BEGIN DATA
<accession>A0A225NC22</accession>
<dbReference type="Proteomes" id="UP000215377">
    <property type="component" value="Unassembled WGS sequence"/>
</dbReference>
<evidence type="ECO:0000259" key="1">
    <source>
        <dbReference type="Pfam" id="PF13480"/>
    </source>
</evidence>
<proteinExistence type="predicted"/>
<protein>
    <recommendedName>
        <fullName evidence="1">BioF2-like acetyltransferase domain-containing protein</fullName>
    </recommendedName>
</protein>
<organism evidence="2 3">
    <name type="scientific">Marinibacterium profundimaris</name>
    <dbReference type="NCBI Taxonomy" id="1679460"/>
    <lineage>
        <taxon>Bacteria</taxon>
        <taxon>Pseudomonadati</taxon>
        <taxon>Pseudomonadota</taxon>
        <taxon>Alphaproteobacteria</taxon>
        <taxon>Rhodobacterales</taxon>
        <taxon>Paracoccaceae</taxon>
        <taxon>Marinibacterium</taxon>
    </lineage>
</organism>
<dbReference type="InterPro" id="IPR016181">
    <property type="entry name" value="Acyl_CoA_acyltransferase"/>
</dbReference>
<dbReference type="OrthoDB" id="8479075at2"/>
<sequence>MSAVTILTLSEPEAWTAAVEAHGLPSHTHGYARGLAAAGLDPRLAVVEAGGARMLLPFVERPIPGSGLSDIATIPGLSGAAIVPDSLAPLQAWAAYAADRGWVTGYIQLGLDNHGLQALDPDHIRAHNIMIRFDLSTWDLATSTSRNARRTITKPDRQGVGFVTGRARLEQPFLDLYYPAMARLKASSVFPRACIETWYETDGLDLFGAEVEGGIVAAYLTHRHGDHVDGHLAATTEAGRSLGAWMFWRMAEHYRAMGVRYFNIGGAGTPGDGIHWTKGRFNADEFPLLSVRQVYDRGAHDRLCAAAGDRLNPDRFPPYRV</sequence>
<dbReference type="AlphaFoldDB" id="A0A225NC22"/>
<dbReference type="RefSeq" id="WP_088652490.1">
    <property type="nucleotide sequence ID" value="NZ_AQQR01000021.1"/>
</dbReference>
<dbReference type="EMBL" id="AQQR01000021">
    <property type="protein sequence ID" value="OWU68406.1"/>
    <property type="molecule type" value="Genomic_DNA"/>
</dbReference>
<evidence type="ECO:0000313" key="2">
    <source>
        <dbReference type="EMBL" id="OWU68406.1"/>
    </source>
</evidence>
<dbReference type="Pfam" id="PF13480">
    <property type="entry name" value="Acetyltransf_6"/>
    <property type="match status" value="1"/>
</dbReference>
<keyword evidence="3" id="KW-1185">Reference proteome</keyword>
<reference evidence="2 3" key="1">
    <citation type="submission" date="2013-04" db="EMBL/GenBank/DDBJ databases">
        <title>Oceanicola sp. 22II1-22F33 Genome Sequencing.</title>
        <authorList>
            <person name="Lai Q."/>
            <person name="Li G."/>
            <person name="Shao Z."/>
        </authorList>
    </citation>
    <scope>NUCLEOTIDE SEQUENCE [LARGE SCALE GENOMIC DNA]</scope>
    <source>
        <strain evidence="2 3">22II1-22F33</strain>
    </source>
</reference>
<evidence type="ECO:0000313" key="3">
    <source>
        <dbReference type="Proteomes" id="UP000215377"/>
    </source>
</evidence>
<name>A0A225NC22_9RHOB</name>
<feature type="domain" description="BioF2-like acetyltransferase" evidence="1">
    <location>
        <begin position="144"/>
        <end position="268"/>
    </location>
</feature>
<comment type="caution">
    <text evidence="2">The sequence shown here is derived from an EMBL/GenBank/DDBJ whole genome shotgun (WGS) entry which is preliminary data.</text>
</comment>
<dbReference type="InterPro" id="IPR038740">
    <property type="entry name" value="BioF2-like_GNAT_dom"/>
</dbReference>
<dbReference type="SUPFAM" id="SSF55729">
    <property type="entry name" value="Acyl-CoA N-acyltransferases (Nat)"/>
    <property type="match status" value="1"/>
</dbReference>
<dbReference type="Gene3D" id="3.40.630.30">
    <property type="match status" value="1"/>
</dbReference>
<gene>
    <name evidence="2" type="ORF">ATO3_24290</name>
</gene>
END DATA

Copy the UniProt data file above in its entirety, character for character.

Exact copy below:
<accession>A0A225NC22</accession>
<dbReference type="Proteomes" id="UP000215377">
    <property type="component" value="Unassembled WGS sequence"/>
</dbReference>
<evidence type="ECO:0000259" key="1">
    <source>
        <dbReference type="Pfam" id="PF13480"/>
    </source>
</evidence>
<proteinExistence type="predicted"/>
<protein>
    <recommendedName>
        <fullName evidence="1">BioF2-like acetyltransferase domain-containing protein</fullName>
    </recommendedName>
</protein>
<organism evidence="2 3">
    <name type="scientific">Marinibacterium profundimaris</name>
    <dbReference type="NCBI Taxonomy" id="1679460"/>
    <lineage>
        <taxon>Bacteria</taxon>
        <taxon>Pseudomonadati</taxon>
        <taxon>Pseudomonadota</taxon>
        <taxon>Alphaproteobacteria</taxon>
        <taxon>Rhodobacterales</taxon>
        <taxon>Paracoccaceae</taxon>
        <taxon>Marinibacterium</taxon>
    </lineage>
</organism>
<dbReference type="InterPro" id="IPR016181">
    <property type="entry name" value="Acyl_CoA_acyltransferase"/>
</dbReference>
<dbReference type="OrthoDB" id="8479075at2"/>
<sequence>MSAVTILTLSEPEAWTAAVEAHGLPSHTHGYARGLAAAGLDPRLAVVEAGGARMLLPFVERPIPGSGLSDIATIPGLSGAAIVPDSLAPLQAWAAYAADRGWVTGYIQLGLDNHGLQALDPDHIRAHNIMIRFDLSTWDLATSTSRNARRTITKPDRQGVGFVTGRARLEQPFLDLYYPAMARLKASSVFPRACIETWYETDGLDLFGAEVEGGIVAAYLTHRHGDHVDGHLAATTEAGRSLGAWMFWRMAEHYRAMGVRYFNIGGAGTPGDGIHWTKGRFNADEFPLLSVRQVYDRGAHDRLCAAAGDRLNPDRFPPYRV</sequence>
<dbReference type="AlphaFoldDB" id="A0A225NC22"/>
<dbReference type="RefSeq" id="WP_088652490.1">
    <property type="nucleotide sequence ID" value="NZ_AQQR01000021.1"/>
</dbReference>
<dbReference type="EMBL" id="AQQR01000021">
    <property type="protein sequence ID" value="OWU68406.1"/>
    <property type="molecule type" value="Genomic_DNA"/>
</dbReference>
<evidence type="ECO:0000313" key="2">
    <source>
        <dbReference type="EMBL" id="OWU68406.1"/>
    </source>
</evidence>
<dbReference type="Pfam" id="PF13480">
    <property type="entry name" value="Acetyltransf_6"/>
    <property type="match status" value="1"/>
</dbReference>
<keyword evidence="3" id="KW-1185">Reference proteome</keyword>
<reference evidence="2 3" key="1">
    <citation type="submission" date="2013-04" db="EMBL/GenBank/DDBJ databases">
        <title>Oceanicola sp. 22II1-22F33 Genome Sequencing.</title>
        <authorList>
            <person name="Lai Q."/>
            <person name="Li G."/>
            <person name="Shao Z."/>
        </authorList>
    </citation>
    <scope>NUCLEOTIDE SEQUENCE [LARGE SCALE GENOMIC DNA]</scope>
    <source>
        <strain evidence="2 3">22II1-22F33</strain>
    </source>
</reference>
<evidence type="ECO:0000313" key="3">
    <source>
        <dbReference type="Proteomes" id="UP000215377"/>
    </source>
</evidence>
<name>A0A225NC22_9RHOB</name>
<feature type="domain" description="BioF2-like acetyltransferase" evidence="1">
    <location>
        <begin position="144"/>
        <end position="268"/>
    </location>
</feature>
<comment type="caution">
    <text evidence="2">The sequence shown here is derived from an EMBL/GenBank/DDBJ whole genome shotgun (WGS) entry which is preliminary data.</text>
</comment>
<dbReference type="InterPro" id="IPR038740">
    <property type="entry name" value="BioF2-like_GNAT_dom"/>
</dbReference>
<dbReference type="SUPFAM" id="SSF55729">
    <property type="entry name" value="Acyl-CoA N-acyltransferases (Nat)"/>
    <property type="match status" value="1"/>
</dbReference>
<dbReference type="Gene3D" id="3.40.630.30">
    <property type="match status" value="1"/>
</dbReference>
<gene>
    <name evidence="2" type="ORF">ATO3_24290</name>
</gene>